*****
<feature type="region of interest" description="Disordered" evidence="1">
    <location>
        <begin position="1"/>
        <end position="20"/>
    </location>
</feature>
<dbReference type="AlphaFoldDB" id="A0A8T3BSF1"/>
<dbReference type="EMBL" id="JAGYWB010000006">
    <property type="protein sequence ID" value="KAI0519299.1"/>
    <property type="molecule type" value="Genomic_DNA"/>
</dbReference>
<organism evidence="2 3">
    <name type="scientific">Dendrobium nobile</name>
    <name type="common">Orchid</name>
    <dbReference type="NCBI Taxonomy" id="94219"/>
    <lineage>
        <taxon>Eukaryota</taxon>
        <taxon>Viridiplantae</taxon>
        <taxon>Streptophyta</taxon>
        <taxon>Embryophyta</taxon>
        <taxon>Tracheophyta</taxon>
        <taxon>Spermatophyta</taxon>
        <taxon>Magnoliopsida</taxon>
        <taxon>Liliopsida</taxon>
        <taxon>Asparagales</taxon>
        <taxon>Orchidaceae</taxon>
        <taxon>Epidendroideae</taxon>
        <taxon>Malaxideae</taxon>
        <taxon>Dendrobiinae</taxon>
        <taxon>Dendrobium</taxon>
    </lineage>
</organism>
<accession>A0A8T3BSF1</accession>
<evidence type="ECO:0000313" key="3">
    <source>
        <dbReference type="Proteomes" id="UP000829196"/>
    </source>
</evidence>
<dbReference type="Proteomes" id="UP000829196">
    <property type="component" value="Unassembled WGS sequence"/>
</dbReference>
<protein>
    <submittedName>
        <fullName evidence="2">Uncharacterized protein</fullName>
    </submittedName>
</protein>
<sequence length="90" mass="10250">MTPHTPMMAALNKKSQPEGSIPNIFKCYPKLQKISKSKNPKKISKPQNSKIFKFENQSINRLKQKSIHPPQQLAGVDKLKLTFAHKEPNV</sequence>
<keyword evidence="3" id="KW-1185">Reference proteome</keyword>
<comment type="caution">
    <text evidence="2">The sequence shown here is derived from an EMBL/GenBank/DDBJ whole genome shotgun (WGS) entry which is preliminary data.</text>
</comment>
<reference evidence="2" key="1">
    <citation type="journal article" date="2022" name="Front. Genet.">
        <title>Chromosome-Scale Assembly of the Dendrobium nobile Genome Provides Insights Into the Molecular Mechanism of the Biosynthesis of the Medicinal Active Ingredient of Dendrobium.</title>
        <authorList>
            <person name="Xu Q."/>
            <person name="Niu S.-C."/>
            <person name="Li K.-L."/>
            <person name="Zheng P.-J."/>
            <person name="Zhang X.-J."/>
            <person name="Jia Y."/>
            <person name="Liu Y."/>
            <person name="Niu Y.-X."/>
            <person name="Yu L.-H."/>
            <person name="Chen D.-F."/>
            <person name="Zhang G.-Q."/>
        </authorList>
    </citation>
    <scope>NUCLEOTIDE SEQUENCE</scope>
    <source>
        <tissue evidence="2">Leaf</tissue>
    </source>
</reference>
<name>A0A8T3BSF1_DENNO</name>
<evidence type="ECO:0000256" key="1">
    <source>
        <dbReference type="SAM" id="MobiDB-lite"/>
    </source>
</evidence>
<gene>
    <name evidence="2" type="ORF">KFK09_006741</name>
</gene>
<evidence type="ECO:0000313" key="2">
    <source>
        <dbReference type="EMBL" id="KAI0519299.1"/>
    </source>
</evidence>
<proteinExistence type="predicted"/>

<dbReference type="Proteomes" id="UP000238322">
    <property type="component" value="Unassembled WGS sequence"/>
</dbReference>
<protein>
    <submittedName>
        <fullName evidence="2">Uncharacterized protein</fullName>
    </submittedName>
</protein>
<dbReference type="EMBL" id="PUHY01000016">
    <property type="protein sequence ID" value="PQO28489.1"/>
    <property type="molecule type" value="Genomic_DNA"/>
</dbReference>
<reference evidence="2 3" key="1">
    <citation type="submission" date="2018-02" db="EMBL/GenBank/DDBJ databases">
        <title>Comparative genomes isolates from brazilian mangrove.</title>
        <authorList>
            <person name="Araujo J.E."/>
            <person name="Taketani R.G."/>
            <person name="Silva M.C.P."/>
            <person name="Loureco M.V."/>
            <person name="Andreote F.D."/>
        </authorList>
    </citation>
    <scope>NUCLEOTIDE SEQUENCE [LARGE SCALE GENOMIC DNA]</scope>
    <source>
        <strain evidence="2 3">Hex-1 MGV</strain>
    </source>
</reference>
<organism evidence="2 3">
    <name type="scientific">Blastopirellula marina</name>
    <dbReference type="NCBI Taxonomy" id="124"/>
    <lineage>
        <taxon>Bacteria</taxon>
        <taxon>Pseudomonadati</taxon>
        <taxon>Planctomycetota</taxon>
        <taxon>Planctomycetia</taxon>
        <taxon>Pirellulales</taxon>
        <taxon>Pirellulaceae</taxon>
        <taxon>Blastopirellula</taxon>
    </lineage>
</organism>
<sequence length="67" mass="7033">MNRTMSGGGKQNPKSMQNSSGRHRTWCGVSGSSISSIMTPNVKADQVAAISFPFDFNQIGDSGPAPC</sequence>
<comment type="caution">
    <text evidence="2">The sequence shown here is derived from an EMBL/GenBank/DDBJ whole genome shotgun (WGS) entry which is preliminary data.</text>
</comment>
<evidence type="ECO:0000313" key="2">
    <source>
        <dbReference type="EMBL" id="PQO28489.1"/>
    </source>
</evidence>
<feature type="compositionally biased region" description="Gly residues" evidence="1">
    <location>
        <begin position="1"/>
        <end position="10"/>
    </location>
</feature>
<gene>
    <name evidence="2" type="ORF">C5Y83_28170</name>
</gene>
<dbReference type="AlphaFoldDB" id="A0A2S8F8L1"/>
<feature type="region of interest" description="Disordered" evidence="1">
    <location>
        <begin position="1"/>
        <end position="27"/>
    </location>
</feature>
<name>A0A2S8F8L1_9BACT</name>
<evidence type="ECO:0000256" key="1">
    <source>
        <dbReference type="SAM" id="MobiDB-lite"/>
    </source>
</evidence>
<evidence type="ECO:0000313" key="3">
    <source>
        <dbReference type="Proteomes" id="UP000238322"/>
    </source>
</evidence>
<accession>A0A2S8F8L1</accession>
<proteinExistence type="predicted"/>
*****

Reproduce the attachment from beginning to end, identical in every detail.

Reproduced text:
<feature type="region of interest" description="Disordered" evidence="1">
    <location>
        <begin position="1"/>
        <end position="20"/>
    </location>
</feature>
<dbReference type="AlphaFoldDB" id="A0A8T3BSF1"/>
<dbReference type="EMBL" id="JAGYWB010000006">
    <property type="protein sequence ID" value="KAI0519299.1"/>
    <property type="molecule type" value="Genomic_DNA"/>
</dbReference>
<organism evidence="2 3">
    <name type="scientific">Dendrobium nobile</name>
    <name type="common">Orchid</name>
    <dbReference type="NCBI Taxonomy" id="94219"/>
    <lineage>
        <taxon>Eukaryota</taxon>
        <taxon>Viridiplantae</taxon>
        <taxon>Streptophyta</taxon>
        <taxon>Embryophyta</taxon>
        <taxon>Tracheophyta</taxon>
        <taxon>Spermatophyta</taxon>
        <taxon>Magnoliopsida</taxon>
        <taxon>Liliopsida</taxon>
        <taxon>Asparagales</taxon>
        <taxon>Orchidaceae</taxon>
        <taxon>Epidendroideae</taxon>
        <taxon>Malaxideae</taxon>
        <taxon>Dendrobiinae</taxon>
        <taxon>Dendrobium</taxon>
    </lineage>
</organism>
<accession>A0A8T3BSF1</accession>
<evidence type="ECO:0000313" key="3">
    <source>
        <dbReference type="Proteomes" id="UP000829196"/>
    </source>
</evidence>
<dbReference type="Proteomes" id="UP000829196">
    <property type="component" value="Unassembled WGS sequence"/>
</dbReference>
<protein>
    <submittedName>
        <fullName evidence="2">Uncharacterized protein</fullName>
    </submittedName>
</protein>
<sequence length="90" mass="10250">MTPHTPMMAALNKKSQPEGSIPNIFKCYPKLQKISKSKNPKKISKPQNSKIFKFENQSINRLKQKSIHPPQQLAGVDKLKLTFAHKEPNV</sequence>
<keyword evidence="3" id="KW-1185">Reference proteome</keyword>
<comment type="caution">
    <text evidence="2">The sequence shown here is derived from an EMBL/GenBank/DDBJ whole genome shotgun (WGS) entry which is preliminary data.</text>
</comment>
<reference evidence="2" key="1">
    <citation type="journal article" date="2022" name="Front. Genet.">
        <title>Chromosome-Scale Assembly of the Dendrobium nobile Genome Provides Insights Into the Molecular Mechanism of the Biosynthesis of the Medicinal Active Ingredient of Dendrobium.</title>
        <authorList>
            <person name="Xu Q."/>
            <person name="Niu S.-C."/>
            <person name="Li K.-L."/>
            <person name="Zheng P.-J."/>
            <person name="Zhang X.-J."/>
            <person name="Jia Y."/>
            <person name="Liu Y."/>
            <person name="Niu Y.-X."/>
            <person name="Yu L.-H."/>
            <person name="Chen D.-F."/>
            <person name="Zhang G.-Q."/>
        </authorList>
    </citation>
    <scope>NUCLEOTIDE SEQUENCE</scope>
    <source>
        <tissue evidence="2">Leaf</tissue>
    </source>
</reference>
<name>A0A8T3BSF1_DENNO</name>
<evidence type="ECO:0000256" key="1">
    <source>
        <dbReference type="SAM" id="MobiDB-lite"/>
    </source>
</evidence>
<gene>
    <name evidence="2" type="ORF">KFK09_006741</name>
</gene>
<evidence type="ECO:0000313" key="2">
    <source>
        <dbReference type="EMBL" id="KAI0519299.1"/>
    </source>
</evidence>
<proteinExistence type="predicted"/>

<dbReference type="Proteomes" id="UP000238322">
    <property type="component" value="Unassembled WGS sequence"/>
</dbReference>
<protein>
    <submittedName>
        <fullName evidence="2">Uncharacterized protein</fullName>
    </submittedName>
</protein>
<dbReference type="EMBL" id="PUHY01000016">
    <property type="protein sequence ID" value="PQO28489.1"/>
    <property type="molecule type" value="Genomic_DNA"/>
</dbReference>
<reference evidence="2 3" key="1">
    <citation type="submission" date="2018-02" db="EMBL/GenBank/DDBJ databases">
        <title>Comparative genomes isolates from brazilian mangrove.</title>
        <authorList>
            <person name="Araujo J.E."/>
            <person name="Taketani R.G."/>
            <person name="Silva M.C.P."/>
            <person name="Loureco M.V."/>
            <person name="Andreote F.D."/>
        </authorList>
    </citation>
    <scope>NUCLEOTIDE SEQUENCE [LARGE SCALE GENOMIC DNA]</scope>
    <source>
        <strain evidence="2 3">Hex-1 MGV</strain>
    </source>
</reference>
<organism evidence="2 3">
    <name type="scientific">Blastopirellula marina</name>
    <dbReference type="NCBI Taxonomy" id="124"/>
    <lineage>
        <taxon>Bacteria</taxon>
        <taxon>Pseudomonadati</taxon>
        <taxon>Planctomycetota</taxon>
        <taxon>Planctomycetia</taxon>
        <taxon>Pirellulales</taxon>
        <taxon>Pirellulaceae</taxon>
        <taxon>Blastopirellula</taxon>
    </lineage>
</organism>
<sequence length="67" mass="7033">MNRTMSGGGKQNPKSMQNSSGRHRTWCGVSGSSISSIMTPNVKADQVAAISFPFDFNQIGDSGPAPC</sequence>
<comment type="caution">
    <text evidence="2">The sequence shown here is derived from an EMBL/GenBank/DDBJ whole genome shotgun (WGS) entry which is preliminary data.</text>
</comment>
<evidence type="ECO:0000313" key="2">
    <source>
        <dbReference type="EMBL" id="PQO28489.1"/>
    </source>
</evidence>
<feature type="compositionally biased region" description="Gly residues" evidence="1">
    <location>
        <begin position="1"/>
        <end position="10"/>
    </location>
</feature>
<gene>
    <name evidence="2" type="ORF">C5Y83_28170</name>
</gene>
<dbReference type="AlphaFoldDB" id="A0A2S8F8L1"/>
<feature type="region of interest" description="Disordered" evidence="1">
    <location>
        <begin position="1"/>
        <end position="27"/>
    </location>
</feature>
<name>A0A2S8F8L1_9BACT</name>
<evidence type="ECO:0000256" key="1">
    <source>
        <dbReference type="SAM" id="MobiDB-lite"/>
    </source>
</evidence>
<evidence type="ECO:0000313" key="3">
    <source>
        <dbReference type="Proteomes" id="UP000238322"/>
    </source>
</evidence>
<accession>A0A2S8F8L1</accession>
<proteinExistence type="predicted"/>